Post Author: MaryAnn McKibben Dana
A couple of years ago, I applied to be a commissioner to our denomination’s General Assembly. After glancing at the essay questions, I went back to the top of the form to fill out the easy stuff: Name… Address… Phone… Email… Gender… Ethnicity… Age…
The “Age” line had several ranges to choose from. I began scanning the numbers with some smugness—This will be my ace in the hole! They’re always looking for young people to go to these things—until I realized which box I would need to check at age 37:
To Sixty. Four.
When did that happen?
When did I get old enough to be lumped in with people who were one liturgical year away from retirement?
On top of it all was a panicked lament: Why, dear God, why?
For years, my denomination, the Presbyterian Church (USA), has made a big deal about the so-called “seven percent.” That’s the percentage of PC(USA) clergy under the age of 40. Last I checked, the actual number is closer to 15%, but still. A very small number. An elite group. A group that many people look to for wisdom, ideas, and hope for the sometimes perplexing task of reaching out to young adults.
I write this article at age 39½. In just a few months, I will age out of the 7% (and the Young Clergy Women, for that matter). All of this has me pondering what it means to be young; and what it means to be no longer young but certainly not old; and what these categories offer that’s helpful, and what about them is limiting.
Yes, that’s all deep philosophical work. But I’m also just plain freaking out about turning 40. It’s not about the vanity stuff, though I certainly see more lines around my eyes lately, and I’m learning to accept that despite a new running practice, these few extra pounds are not going away without some serious intention on my part.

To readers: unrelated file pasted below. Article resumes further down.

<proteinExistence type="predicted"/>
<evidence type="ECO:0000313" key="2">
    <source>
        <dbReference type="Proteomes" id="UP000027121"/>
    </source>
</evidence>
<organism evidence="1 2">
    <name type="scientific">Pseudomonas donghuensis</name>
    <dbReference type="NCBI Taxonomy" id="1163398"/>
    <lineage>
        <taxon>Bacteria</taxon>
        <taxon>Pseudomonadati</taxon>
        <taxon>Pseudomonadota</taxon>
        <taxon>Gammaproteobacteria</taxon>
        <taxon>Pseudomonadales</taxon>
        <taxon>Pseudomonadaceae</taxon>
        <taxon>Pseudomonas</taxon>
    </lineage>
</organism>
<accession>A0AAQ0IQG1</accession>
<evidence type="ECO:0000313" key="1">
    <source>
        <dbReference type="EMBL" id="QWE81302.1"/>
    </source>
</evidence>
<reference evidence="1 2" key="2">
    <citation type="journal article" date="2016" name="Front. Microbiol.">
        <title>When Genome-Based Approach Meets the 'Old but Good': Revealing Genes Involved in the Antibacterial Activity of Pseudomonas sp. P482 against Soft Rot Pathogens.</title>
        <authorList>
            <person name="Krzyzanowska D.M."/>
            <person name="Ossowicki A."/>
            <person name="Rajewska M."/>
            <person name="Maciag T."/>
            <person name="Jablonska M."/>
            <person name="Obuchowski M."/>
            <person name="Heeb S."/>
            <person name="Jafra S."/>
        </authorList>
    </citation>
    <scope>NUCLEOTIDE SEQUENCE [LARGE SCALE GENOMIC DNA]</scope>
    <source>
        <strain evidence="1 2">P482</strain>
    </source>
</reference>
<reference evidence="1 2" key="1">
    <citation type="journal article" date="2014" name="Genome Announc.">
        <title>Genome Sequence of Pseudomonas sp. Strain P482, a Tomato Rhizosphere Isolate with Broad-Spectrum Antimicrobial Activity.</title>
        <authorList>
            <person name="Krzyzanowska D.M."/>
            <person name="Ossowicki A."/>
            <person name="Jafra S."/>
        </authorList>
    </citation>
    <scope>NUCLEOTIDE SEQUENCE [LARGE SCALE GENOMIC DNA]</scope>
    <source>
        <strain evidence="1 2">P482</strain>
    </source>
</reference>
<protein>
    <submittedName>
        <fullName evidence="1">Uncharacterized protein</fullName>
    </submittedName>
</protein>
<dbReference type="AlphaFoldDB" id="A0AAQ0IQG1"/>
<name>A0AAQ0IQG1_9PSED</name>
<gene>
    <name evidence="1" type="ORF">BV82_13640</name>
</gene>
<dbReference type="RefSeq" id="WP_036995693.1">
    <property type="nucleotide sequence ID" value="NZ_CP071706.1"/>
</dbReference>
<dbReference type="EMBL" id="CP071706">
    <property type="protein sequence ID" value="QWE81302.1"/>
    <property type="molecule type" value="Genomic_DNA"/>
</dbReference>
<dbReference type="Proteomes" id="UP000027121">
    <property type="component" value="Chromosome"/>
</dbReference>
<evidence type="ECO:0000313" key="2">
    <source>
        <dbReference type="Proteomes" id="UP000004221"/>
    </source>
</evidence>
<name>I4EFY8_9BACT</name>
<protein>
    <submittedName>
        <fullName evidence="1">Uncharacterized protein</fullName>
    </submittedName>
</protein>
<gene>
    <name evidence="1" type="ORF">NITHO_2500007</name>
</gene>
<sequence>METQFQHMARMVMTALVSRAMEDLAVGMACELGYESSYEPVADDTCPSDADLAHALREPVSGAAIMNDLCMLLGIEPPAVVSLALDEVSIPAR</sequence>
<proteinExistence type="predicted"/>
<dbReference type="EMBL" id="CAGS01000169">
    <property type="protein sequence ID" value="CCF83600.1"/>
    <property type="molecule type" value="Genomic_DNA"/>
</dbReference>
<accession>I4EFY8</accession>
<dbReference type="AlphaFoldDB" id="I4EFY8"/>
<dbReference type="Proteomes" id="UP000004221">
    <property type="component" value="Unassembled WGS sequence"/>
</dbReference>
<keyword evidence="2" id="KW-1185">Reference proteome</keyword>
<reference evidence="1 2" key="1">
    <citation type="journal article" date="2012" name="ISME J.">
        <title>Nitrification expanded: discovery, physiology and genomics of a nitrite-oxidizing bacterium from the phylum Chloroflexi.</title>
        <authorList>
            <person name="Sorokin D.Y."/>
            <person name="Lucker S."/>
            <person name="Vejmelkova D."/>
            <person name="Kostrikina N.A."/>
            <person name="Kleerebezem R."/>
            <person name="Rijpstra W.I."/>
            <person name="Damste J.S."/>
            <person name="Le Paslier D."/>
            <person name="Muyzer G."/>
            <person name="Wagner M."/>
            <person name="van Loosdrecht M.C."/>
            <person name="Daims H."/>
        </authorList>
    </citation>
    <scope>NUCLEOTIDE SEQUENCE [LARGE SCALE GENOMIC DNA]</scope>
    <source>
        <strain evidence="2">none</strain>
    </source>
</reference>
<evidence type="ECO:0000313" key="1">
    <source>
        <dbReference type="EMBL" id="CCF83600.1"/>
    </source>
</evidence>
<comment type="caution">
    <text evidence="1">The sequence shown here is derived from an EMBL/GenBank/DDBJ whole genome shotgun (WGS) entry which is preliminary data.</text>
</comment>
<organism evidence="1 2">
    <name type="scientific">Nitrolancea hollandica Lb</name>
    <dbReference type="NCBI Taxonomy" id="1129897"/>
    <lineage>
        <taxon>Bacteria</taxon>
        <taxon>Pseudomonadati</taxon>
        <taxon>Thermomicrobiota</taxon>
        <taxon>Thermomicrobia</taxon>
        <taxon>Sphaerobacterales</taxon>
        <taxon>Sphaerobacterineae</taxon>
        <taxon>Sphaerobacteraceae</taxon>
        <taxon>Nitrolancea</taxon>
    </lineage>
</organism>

No, it’s more the awareness of the relentlessness of time—the realization that, in the words of singer-songwriter David Wilcox, “All the paths are getting shorter in the far end, because we only have so many steps to take. We only have so much time.” This statement comes in an introduction to the song “Hold It Up to the Light,” which is a riff on the Robert Frost poem about the road less traveled. Standing on the threshold of 40, I’m realizing just how many roads I’m unlikely to travel. I grieve some of these losses. That trip to Guatemala for three weeks of Spanish language immersion? Hard to pull off with three kids and a mortgage. Maybe when the nest is empty.
Other times, the slow diminishing of options is freeing—we’ve all seen the studies about how paralyzing it can be to have too many choices. It’s clarifying to have fewer options. I am probably not going to get that PhD in preaching. Of course I still could. There’s plenty of time for it. It’s just that the trajectory of my life is going in another good direction.
But where, exactly? I read and hear news stories about people my age doing truly amazing stuff, and realize that they’re not being described as precocious wunderkinden, catapulting to the top of their fields. They’re just… adult people, doing stuff. Accomplishing things. And I fret: Have I used the time well that I’ve been given? To put it theologically, have I been a good steward of my young adulthood? My young adult body? My young adult mind? (Nouns don’t come as easily as they used to, but I blame the kids more than my age.)